From sloppy work to blown deadlines to deadly failures, the company has lost its way. It needs tough love — in the form of Congressional investigations.
Boeing’s products are ubiquitous in American civil and military life — not just in the air, but on the ground, at sea, and in space. It is no stretch to say that our country depends on this century-old company, which makes its recent string of high-profile failures of deep and urgent concern. Taken together, the problems with the 737 MAX, the 787 Dreamliner, the KC-46 Pegasus, the NASA Starliner, and the Space Launch System suggest systemic organizational and cultural failures that the company, unaided, appears incapable of solving.
Left unchecked, we can reasonably expect more cost overruns, delays, and utterly unacceptable risks to those who travel aboard or rely upon these and other systems. It is time not for more internal reviews, nor even for safety assessments by the executive branch, but full Congressional investigations into Boeing’s commercial aerospace and defense, space, and security divisions.
The deadly failures in the 737 MAX program alone suggest major cultural and organizational problems at the company. Though the loss of almost 350 passengers in two crashes have prompted internal investigations, media scrutiny, and an admission by CEO Dennis Muilenberg to the Senate Commerce Committee that “we made mistakes,” we still don’t entirely understand why Boeing did not fully explain the implications of its new MCAS flight-control system to the FAA and forced through a rapid approval of the aircraft’s airworthiness. We do know that superiors in the company neither recognized potentially catastrophic problems nor heeded subordinates’ concerns about them.
The 737 MAX is not the only recent Boeing airliner that has encountered major problems. In 2013, battery fires led the FAA to ground the entire 787 Dreamliner fleet, the first time the agency had given such an order in almost 40 years. The Dreamliner soon returned to flight, but recent reports show that its woes may not be over. Earlier this month, a whistleblower told the BBC that Boeing ignored problems that could cause a quarter of the planes’ emergency oxygen systems to fail. The engineer said this was done in an effort to speed deliveries of the 787 amid a “culture of meeting targets and cost-cutting.”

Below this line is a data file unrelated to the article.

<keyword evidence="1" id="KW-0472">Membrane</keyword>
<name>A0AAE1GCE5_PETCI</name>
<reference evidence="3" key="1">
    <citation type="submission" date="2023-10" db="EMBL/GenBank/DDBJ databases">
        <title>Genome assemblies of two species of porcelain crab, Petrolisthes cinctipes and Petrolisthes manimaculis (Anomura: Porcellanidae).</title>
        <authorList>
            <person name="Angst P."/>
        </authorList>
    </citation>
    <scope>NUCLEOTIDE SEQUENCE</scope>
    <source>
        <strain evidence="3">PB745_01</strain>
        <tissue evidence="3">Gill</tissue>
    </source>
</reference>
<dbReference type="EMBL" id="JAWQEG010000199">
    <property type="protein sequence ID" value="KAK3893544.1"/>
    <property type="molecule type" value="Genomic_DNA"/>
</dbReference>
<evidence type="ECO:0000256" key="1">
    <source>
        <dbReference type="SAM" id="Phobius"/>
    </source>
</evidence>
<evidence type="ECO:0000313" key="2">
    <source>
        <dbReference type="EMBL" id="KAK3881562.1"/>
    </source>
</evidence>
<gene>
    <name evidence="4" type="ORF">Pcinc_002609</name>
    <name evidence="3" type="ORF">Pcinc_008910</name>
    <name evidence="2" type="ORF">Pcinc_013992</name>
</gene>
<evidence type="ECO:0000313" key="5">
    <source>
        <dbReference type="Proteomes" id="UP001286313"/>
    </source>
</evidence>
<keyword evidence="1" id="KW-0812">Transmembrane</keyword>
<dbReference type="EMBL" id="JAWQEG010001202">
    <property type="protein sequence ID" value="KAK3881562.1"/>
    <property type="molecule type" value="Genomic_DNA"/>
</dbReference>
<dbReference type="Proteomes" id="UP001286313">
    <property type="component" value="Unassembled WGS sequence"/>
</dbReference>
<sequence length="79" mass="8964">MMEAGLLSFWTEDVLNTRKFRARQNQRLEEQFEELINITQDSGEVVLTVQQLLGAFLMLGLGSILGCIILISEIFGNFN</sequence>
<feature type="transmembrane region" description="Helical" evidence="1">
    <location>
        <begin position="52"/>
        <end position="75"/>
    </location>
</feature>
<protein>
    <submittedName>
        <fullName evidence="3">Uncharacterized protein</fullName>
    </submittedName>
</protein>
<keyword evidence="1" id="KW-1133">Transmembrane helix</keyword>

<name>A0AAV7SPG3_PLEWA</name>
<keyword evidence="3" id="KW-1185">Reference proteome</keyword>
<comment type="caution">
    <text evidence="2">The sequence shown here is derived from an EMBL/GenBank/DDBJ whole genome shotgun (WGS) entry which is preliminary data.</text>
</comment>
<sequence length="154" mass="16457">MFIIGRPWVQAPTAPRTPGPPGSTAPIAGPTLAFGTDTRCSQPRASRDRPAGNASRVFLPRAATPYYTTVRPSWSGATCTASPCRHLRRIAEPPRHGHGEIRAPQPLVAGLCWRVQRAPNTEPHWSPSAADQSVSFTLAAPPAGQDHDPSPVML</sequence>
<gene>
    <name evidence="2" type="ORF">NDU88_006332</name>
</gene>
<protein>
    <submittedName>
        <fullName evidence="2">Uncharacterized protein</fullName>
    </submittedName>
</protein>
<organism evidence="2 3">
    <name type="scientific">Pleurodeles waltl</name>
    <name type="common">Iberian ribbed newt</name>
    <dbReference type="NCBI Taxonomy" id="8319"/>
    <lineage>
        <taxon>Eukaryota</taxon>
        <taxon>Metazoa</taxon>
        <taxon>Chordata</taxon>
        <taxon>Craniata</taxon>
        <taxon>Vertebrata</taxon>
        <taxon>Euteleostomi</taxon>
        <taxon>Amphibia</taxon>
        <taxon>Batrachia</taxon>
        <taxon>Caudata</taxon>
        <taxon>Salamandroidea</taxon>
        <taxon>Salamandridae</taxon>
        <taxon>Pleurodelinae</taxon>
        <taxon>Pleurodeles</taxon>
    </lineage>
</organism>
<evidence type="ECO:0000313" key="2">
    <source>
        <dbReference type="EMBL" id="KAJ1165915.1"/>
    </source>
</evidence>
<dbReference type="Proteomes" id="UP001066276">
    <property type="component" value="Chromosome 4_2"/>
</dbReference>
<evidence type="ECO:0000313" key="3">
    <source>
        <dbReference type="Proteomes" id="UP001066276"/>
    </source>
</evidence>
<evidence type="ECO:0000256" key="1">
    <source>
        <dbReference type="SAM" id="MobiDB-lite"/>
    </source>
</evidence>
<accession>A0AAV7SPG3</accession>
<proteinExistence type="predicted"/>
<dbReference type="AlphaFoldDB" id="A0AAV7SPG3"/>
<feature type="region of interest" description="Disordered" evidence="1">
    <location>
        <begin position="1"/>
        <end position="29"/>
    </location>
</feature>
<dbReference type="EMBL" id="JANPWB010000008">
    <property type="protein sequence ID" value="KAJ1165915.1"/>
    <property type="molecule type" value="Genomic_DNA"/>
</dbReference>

On the military side, Boeing’s KC-46 Pegasus aerial refueling tanker is $3 billion over budget, three years behind schedule, and still has technical challenges whose repair bill has been estimated at $300 million by the Government Accountability Office. These include problems with the remote vision system needed to operate the refueling boom – the 767 variant’s raison d’etre! Then there are the tools and other debris that Air Force maintainers began to find inside the walls, floors, and wings of delivered aircraft. The service acquisitions chief halted deliveries the following month, allowed them to restart in March, then halted them again after more debris was found. Meanwhile, the existing fleet is currently banned from carrying cargo and passengers until faulty cargo restraints are fixed. These delays mean the KC-46 is now slated to fly its first combat missions no sooner than 2022 – eleven years after Boeing was selected over rivals to build the tanker. All this suggests a deeper problem with Boeing’s commitment to quality and a continued disregard for the potential risk to our men and women in uniform—unfathomable for a company like this.